Most discarded dinnerware is made of polystyrene resin. It’s so cumbersome (bulky, but light enough to blow away) that no curbside pickups take it. We make use of 24 percent by burning the junk and converting its heat into electricity, but not for making new frat-party cups. illustration by Radio
The EPA’s census of US waste tallied 262.4 million tons of new junk in 2015—the weight of about 40 Pyramids of Giza, or 4.5 pounds per person per day. We can recycle about one-quarter of what we toss, but rising costs and trade issues mean some municipalities no longer bother. Even in places that still attempt to keep trash out of landfills and oceans, not all “recyclable” items end up renewed. Here’s how much of that stuff actually makes it back into circulation—and why it’s smart to use fewer disposables, no matter what bin you put them in.
Plastic plates and cups: 0%
Most discarded dinnerware is made of polystyrene resin. It’s so cumbersome (bulky, but light enough to blow away) that no curbside pickups take it. We make use of 24 percent by burning the junk and converting its heat into electricity, but not for making new frat-party cups.
Disposable diapers: 0%
Your baby’s butt might be adorable, but its environmental impact stinks. We burn some for energy, but dirty nappies contain too many kinds of materials—wood pulp, plastic, poop—for cost-effective recycling. Consider cloth so your kid can grow up on a cleaner planet.
Milk and water bottles: 30%
Humans buy a million plastic bottles a minute, and at least one-quarter never make their way into recycling bins—let alone back into consumer products. They do, however, wind up in our stomachs. Yup: Fish, mussels, and even sea salt can contain microplastics.
Tire recycling has increased ninefold since 1970, due in part to demand for things like asphalt and squishy playground mulch. Thank goodness, because piles of used treads can contaminate water, become habitats for disease-spreading insects, and even explode.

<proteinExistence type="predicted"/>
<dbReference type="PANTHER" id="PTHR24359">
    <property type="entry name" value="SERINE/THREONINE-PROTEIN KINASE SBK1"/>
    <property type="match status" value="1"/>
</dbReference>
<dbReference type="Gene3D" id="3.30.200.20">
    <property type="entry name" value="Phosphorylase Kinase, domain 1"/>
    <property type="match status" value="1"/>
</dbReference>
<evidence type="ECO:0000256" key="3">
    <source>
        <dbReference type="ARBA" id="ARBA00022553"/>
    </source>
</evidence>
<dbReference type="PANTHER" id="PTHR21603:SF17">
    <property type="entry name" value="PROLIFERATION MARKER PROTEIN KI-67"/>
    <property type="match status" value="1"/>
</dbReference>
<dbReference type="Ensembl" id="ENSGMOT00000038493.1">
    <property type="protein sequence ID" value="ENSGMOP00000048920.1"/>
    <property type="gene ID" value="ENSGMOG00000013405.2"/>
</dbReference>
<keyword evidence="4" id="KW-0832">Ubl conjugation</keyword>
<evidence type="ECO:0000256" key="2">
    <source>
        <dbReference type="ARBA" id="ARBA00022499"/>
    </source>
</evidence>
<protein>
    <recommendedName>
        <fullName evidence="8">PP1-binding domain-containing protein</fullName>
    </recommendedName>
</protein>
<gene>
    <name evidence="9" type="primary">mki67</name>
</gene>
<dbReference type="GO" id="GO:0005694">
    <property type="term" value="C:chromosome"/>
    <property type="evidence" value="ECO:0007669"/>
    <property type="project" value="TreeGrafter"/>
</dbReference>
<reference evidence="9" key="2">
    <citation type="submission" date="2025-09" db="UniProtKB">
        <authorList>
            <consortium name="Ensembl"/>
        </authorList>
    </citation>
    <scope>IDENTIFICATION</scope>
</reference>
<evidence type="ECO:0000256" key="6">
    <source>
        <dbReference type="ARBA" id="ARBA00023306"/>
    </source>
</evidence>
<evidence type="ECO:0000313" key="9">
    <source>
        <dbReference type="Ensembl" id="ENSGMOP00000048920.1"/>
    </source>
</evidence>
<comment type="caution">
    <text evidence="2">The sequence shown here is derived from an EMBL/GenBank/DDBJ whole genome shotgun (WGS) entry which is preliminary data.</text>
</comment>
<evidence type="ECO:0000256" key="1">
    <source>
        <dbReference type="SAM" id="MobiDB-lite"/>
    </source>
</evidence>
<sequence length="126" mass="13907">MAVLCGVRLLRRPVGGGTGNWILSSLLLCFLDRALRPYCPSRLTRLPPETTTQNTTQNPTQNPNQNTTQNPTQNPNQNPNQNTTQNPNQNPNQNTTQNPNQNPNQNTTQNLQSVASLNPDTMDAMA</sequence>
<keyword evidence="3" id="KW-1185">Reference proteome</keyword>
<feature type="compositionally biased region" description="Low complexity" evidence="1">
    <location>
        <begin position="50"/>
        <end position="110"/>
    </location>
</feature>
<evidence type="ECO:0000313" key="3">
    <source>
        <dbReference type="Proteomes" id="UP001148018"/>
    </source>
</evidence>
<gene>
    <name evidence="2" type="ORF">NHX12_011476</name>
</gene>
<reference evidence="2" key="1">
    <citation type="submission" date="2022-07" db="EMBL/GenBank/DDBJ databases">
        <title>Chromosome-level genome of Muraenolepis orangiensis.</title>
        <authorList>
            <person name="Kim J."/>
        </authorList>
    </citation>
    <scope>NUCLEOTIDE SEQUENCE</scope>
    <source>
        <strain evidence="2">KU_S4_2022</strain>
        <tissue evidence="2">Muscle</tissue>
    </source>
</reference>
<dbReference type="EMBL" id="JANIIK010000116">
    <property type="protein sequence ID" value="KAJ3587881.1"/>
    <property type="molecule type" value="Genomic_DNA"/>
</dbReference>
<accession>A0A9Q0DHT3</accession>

Aluminum cans and foil: 55%
Some soda cans inevitably wind up in the trash, but a cola vessel is about as salvageable as disposable objects get. About 70 percent of the cans come from recycled material, and almost 75 percent of all the aluminum ever put in circulation is still in use today.
You read it here first: Humans reuse or make energy from the majority of old newspapers. And, unlike plastic trash, these products aren’t a growing concern: The amount we make has fallen by more than half since 2000. Good news for trees; bad news for print journalism.
This article was originally published in the Summer 2019, Make It Last issue of Popular Science.
Erin Blakemore is a freelance reporter from Boulder, Colorado. In more than 15 years as a journalist, she’s covered everything from yoga teachers in cadaver labs to Cold War-era archeology to the mysterious uptick in diabetes cases during the COVID-19 pandemic. Her work on science, health, and history has appeared in National Geographic, Smithsonian Magazine, The Atlantic, TIME, NPR, and more.